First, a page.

The year is 1583, and tensions are simmering within Elizabeth's glorious realm. While the queen claims not to want a window into people's souls, her spymaster, Francis Walsingham, furtively roots out Catholic conspirators who might seek to put Mary Queen of Scots on the throne. Such is the setting for this engaging and aptly-titled historical thriller, and Giordano Bruno proves an inspired choice for protagonist. An excommunicate former monk forced to flee the Inquisition in Italy for his heretical beliefs in heliocentrism – the earth orbiting the sun, rather than the other way around – he is the ultimate outsider, a man who works toward religious tolerance and scientific breakthroughs in a world that gives mere lip service to both.
As the novel gets underway, Bruno is accompanying his good friend, Sir Philip Sidney, and a visiting Polish dignitary on the royal court's visitation to Oxford. He has three separate missions, each more veiled than the other: participate in a debate on Copernican theory with Doctor John Underhill, rector at Oxford's Lincoln College; investigate Catholic conspiracies on Walsingham's behalf; and follow the trail of a forbidden Hermetic text with dangerous repercussions for Christianity. As if the latter two don't involve enough personal risk, Bruno gets unexpectedly swept into a murder investigation when one of the university fellows is found brutally killed. It soon becomes clear that the motive is something other than academic rivalry turned deadly. Signs hint at the dead man's connection to matters much more secretive. When the killer strikes again, Doctor Underhill grows increasingly worried about bad publicity and possible loss of funding; these concern him much more than his beautiful, troubled daughter. Bruno agrees to look into the murders officially on his behalf. As he proceeds, he comes to understand the many different meanings and levels of heresy.
Parris (pseudonym for British journalist Stephanie Merritt) does a splendid job illustrating the strong undercurrents of religious strife in late 16th-century England, a land still reeling from the multiple changes in official religion over the previous half-century. Bruno speaks modern English like a native – no twisy-twasery here – and approaches his investigations with determination, Italian self-confidence, and old-fashioned common sense. His sharp, occasionally cheeky narration brightens the otherwise somber atmosphere (not every historical novel begins in a privy!). As the scenes switch between the College's ornate stone buildings and the dimly lit tap-rooms of Oxford proper, Parris gives a detailed and panoramic look at a 16th-century university city and an unusual form of town-gown relations. Her complex, tightly constructed plotline provides ample suspense and multiple surprises, and the wrenching finale suits the uneasy tenor of the times.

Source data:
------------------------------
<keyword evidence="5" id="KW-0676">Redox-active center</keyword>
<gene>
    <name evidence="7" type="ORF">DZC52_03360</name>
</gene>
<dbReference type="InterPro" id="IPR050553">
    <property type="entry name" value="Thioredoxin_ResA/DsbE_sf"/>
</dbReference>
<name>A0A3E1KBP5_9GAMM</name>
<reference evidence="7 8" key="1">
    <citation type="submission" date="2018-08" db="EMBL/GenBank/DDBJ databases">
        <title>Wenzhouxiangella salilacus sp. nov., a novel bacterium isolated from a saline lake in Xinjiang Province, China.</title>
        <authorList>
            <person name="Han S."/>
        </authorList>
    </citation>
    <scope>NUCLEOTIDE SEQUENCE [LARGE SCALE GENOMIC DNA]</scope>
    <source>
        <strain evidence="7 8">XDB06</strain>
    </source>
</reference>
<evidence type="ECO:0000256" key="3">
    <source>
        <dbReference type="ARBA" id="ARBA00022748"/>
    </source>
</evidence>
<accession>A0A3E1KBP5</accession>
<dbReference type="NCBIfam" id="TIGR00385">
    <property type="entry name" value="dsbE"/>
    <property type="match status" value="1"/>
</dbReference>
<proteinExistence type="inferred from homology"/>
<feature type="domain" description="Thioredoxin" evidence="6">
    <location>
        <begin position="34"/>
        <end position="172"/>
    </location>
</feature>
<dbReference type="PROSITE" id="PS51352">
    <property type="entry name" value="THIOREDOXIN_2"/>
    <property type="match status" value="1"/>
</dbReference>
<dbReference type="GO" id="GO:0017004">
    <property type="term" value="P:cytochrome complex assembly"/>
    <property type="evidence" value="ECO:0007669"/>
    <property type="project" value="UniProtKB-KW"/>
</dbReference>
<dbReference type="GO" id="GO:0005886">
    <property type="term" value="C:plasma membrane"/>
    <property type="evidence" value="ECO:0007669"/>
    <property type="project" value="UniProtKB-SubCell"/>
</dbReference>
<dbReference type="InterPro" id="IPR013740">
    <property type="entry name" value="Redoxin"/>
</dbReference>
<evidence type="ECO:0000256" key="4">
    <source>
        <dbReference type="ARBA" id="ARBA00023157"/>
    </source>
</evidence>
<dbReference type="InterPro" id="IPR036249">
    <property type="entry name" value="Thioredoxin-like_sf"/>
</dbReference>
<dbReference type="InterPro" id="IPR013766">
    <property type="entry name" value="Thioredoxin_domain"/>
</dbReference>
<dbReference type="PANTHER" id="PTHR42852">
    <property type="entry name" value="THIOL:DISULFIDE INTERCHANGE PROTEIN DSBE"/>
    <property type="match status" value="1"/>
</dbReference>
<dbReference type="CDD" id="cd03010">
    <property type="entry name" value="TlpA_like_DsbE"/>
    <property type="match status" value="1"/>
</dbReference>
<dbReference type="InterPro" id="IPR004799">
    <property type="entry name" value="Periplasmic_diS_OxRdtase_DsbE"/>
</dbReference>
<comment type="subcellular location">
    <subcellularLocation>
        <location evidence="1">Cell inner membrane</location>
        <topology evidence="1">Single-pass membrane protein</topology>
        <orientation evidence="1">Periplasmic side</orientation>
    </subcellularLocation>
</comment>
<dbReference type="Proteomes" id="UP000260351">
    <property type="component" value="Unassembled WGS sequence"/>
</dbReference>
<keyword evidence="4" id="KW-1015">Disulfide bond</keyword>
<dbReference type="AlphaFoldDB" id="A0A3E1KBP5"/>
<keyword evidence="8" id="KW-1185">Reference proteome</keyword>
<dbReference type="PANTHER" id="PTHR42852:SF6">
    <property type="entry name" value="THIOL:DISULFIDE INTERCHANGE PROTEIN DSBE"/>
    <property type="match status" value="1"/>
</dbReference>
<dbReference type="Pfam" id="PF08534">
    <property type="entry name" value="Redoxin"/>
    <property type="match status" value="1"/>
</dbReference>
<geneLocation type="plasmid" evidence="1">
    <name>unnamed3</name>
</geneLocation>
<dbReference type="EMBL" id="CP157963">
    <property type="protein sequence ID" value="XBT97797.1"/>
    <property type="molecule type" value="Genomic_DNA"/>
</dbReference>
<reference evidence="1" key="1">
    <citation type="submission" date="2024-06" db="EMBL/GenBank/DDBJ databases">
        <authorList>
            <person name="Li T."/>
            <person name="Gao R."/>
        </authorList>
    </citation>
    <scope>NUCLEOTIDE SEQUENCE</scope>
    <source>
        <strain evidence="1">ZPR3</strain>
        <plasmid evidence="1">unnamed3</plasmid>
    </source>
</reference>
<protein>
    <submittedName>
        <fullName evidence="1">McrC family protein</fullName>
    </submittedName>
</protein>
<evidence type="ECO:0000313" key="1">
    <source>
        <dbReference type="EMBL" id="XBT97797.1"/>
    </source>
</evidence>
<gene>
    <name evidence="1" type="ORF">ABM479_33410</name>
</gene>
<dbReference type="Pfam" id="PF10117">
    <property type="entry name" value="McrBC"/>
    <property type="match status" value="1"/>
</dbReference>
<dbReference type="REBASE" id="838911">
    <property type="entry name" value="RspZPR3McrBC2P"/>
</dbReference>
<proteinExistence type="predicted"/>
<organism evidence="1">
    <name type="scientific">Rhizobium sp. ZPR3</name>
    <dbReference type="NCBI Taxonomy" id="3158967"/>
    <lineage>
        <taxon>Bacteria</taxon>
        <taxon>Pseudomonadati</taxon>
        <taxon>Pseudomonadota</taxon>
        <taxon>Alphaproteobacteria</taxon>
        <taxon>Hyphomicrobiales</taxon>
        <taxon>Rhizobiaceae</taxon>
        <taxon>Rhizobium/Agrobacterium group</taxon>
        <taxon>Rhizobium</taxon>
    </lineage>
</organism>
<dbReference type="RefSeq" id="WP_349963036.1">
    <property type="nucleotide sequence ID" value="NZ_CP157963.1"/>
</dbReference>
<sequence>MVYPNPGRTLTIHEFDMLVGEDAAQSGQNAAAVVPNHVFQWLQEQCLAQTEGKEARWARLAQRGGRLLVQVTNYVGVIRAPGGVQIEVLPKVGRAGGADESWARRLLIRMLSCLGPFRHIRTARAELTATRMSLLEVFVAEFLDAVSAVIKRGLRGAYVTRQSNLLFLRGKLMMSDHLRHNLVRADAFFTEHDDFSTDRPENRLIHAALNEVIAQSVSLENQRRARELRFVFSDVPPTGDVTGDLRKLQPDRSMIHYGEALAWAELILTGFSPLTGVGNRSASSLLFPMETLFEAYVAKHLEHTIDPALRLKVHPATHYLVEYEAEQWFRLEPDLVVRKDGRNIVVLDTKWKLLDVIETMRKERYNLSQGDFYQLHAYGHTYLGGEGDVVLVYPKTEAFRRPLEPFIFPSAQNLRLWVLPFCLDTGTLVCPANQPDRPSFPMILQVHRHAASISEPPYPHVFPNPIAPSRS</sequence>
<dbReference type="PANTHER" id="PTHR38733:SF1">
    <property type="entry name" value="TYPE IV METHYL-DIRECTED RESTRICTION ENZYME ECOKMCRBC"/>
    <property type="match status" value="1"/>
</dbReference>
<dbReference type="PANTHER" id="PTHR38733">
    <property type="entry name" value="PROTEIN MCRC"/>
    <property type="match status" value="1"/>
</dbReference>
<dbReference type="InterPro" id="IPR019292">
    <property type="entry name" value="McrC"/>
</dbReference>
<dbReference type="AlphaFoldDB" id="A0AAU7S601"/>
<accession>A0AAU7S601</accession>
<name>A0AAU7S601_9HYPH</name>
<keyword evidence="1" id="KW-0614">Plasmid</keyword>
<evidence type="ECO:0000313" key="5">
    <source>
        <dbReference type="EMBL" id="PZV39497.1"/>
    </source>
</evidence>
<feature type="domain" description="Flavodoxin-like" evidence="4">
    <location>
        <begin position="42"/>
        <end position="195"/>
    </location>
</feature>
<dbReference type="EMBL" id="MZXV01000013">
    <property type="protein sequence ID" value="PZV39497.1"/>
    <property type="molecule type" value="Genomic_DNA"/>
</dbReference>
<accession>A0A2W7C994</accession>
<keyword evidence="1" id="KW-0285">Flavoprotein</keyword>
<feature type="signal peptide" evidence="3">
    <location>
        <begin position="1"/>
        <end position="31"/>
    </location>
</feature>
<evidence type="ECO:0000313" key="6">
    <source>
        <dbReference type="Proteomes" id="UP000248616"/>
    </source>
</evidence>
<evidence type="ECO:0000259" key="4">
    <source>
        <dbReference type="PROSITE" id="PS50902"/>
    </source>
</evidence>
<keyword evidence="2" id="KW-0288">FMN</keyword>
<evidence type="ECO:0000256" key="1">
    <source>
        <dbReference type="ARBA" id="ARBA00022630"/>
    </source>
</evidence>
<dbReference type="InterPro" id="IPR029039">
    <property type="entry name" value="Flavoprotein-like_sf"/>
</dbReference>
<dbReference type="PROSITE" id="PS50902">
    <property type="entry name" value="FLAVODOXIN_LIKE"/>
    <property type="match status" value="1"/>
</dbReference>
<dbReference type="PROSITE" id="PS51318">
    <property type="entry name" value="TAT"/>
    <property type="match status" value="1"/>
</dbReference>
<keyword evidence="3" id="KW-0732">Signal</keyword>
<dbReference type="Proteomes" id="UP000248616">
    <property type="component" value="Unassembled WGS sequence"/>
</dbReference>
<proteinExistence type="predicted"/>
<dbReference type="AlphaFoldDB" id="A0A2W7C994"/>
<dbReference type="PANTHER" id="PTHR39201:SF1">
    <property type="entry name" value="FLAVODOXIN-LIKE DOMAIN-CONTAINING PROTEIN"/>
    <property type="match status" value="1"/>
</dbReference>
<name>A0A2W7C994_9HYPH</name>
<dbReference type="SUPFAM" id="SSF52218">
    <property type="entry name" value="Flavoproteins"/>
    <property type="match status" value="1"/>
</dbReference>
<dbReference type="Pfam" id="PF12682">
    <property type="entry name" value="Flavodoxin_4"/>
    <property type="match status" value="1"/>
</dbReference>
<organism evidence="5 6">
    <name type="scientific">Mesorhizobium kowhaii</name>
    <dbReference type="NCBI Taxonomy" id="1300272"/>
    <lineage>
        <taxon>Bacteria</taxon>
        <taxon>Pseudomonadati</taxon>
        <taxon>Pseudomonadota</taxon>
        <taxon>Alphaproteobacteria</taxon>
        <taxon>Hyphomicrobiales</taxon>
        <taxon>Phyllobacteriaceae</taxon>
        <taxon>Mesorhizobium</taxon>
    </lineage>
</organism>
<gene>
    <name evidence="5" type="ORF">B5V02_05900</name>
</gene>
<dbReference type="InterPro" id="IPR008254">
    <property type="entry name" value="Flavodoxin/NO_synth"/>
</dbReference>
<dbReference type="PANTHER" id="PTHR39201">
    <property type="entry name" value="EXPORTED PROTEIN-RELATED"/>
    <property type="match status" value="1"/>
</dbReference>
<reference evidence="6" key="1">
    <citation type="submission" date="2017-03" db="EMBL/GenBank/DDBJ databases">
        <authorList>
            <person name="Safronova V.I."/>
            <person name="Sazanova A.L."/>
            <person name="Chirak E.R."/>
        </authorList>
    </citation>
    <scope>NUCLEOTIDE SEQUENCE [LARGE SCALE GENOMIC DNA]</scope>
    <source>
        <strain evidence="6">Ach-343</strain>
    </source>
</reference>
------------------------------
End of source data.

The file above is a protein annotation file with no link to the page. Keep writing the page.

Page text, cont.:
With its convincingly dark Tudor setting and themes of political conspiracies and religious repression, there are obvious comparisons to be made to C.J. Sansom's Shardlake novels, set during Henry VIII's reign. Fans of the latter should appreciate Parris's debut. Bruno's perspective allows for an intriguing look at religion and science in the Elizabethan era, though unlike Shardlake, his manner is hardly curmudgeonly. Part of the way the solution unravels is a bit too simplistic, though that’s a very minor issue. For those who know their history (or wish to google it), familiarity with Bruno's eventual fate adds additional meaning and pathos to the tone of this thoroughly entertaining novel.
S.J. Parris's Heresy will be published on February 23, 2010 by Doubleday at $25.95 (hardcover, 355pp). It will also appear from HarperCollins UK on 4th March at £12.99.